Ulster Under-20s champions Tyrone get their defence of the title underway today when they face Armagh in the Athletic Grounds.
Four quarter-finals are taking place after the numbers were whittled back last weekend when Derry - finalists last year and winners the year before under manager Mickey Donnelly - came out the other side of a dogged battle in extra-time against Fermanagh in a Celtic Park monsoon.
Tyrone are competition favourites, having won the Under-17 All-Ireland competition three years ago. At that time, however, they could call on the talents of Darragh Canavan, who at present is out with injury.
While previously he was expected back in late March, manager Paul Devlin - who played on the same Tyrone team as Canavan's father Peter in the 1995 All-Ireland final - said this week: "Darragh's back training, he's getting plenty of stuff fitted in. The wee break won't do him any harm - he's been running this past three or four years."
Devlin has drafted in some experienced coaching help in the form of former senior county team trainer Fergal McCann and 2005 Footballer of the Year Stephen O'Neill. They recently went to Gaoth Dobhair in Donegal and availed of a training weekend through Kevin Cassidy's facilities.
Armagh are under the tutelage of Peter McDonnell, a man who is intimately familiar with Tyrone football stretching back to his period in charge of Errigal Ciaran in the early '90s.
McDonnell was in charge back in 2018 at this level when both sides became involved in an ugly on-pitch skirmish that led to multiple suspensions, and last year they lost out to eventual champions Derry.
Home advantage could work in their favour, especially with the talent they have at their disposal, including the jinking Cian McConville from Crossmaglen Rangers.
If anyone has a helicopter view of how the underage and college competitions are sandwiched into the early months of the year, it is Down manager Conor Deegan. The two-time All-Ireland winner was also manager of Queen's University over the winter and saw how players were pulled from pillar to post.
"Players are sometimes asked to play three games in five days," notes Deegan.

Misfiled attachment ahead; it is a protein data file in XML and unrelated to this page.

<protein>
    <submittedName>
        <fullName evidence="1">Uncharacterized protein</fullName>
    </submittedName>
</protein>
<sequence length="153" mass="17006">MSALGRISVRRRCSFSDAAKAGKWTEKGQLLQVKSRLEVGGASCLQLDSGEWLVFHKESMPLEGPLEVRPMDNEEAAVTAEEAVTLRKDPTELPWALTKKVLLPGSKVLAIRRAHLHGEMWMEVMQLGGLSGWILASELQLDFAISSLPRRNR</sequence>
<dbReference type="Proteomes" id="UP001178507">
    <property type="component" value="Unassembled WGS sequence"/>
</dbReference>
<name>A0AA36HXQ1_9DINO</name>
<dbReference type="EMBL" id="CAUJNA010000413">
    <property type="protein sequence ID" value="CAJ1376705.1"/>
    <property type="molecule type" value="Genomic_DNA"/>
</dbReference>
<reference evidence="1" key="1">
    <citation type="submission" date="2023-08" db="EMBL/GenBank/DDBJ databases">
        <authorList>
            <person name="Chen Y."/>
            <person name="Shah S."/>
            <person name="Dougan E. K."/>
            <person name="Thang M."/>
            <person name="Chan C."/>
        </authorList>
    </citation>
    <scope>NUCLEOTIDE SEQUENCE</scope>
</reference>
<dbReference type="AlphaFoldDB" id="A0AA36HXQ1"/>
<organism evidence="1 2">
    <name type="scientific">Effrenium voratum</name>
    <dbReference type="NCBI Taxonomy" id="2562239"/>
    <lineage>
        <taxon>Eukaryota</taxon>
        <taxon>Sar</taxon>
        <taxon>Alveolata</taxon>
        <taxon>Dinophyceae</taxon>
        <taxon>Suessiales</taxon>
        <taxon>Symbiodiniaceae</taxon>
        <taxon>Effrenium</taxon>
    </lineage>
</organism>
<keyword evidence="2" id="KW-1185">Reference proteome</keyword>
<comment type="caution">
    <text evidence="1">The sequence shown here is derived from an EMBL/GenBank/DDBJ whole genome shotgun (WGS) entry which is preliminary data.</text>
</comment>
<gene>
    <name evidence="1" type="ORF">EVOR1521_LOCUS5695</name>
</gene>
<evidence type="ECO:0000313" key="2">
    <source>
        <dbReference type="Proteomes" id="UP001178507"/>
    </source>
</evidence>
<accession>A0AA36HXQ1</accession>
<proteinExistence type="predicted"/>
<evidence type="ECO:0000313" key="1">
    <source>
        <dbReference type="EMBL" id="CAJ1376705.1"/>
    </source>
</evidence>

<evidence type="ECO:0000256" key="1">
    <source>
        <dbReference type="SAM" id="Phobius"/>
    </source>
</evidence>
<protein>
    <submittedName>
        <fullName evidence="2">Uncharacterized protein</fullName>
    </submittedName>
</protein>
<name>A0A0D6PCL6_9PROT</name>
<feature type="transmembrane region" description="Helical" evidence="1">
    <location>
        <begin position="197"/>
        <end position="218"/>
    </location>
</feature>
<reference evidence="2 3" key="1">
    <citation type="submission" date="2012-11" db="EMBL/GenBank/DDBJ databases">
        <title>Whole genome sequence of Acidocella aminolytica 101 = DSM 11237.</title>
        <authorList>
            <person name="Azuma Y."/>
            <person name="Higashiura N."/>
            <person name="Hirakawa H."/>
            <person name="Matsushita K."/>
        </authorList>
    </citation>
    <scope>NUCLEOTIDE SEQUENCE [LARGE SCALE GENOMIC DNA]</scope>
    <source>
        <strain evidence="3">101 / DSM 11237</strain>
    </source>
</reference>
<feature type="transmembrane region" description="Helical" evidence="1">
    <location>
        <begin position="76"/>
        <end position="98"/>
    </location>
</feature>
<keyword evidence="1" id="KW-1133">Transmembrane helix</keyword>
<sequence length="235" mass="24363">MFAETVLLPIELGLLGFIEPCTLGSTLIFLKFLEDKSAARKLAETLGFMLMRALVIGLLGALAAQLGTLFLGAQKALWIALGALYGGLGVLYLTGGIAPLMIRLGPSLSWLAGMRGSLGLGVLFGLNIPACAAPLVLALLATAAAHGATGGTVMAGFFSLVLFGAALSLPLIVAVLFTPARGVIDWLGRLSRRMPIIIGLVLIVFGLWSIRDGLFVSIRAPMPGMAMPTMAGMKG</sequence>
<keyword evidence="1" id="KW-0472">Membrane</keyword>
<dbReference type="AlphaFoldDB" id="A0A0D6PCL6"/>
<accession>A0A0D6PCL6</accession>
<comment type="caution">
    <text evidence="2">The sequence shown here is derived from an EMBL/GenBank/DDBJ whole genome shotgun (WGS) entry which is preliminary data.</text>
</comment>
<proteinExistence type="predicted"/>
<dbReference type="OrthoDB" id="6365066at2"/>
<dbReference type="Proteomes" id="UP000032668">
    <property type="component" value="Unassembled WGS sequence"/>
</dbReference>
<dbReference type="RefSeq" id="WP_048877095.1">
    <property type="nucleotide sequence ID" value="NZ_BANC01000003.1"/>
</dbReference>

"My argument is that we don't ask senior inter-county players to play that many games. They have the best panels, the best medical care, are looked after in terms of nutrition, and we wouldn't ask them to play as many games as young players. If it's not okay for them, it's not okay for the kids."
Deegan's side meet Cavan in Breffni Park, and have shown signs under his management that they are heading in the right direction.
The first round proper for Derry will come at Antrim's training complex at Dunsilly.
Oak Leaf manager Mickey Donnelly will still not have the use of players from St Patrick's Maghera or St Mary's Magherafelt as both are involved in MacRory Cup football and their games were postponed from last Tuesday night.
Donnelly has a slight advantage here in that there are a number of the Antrim players who formed part of his panel when St Ronan's won the MacRory and Hogan Cups in 2018.
Antrim are managed by Hugh McGettigan, and they have some top talent within their ranks, including captain Ruairí Brolly, who plays uncannily like his father Joe.
The final game of the first round is between Donegal and Monaghan.
The Farney lads are able to call upon a number of players who have been playing senior inter-county football this season already, including the impressive Aaron Mulligan, Andrew Woods and Scotstown's emerging Ryan O'Toole.
Donegal could be understrength for this one however, with long-term injury ruling out both Oisin Gallen and Conor Donnell.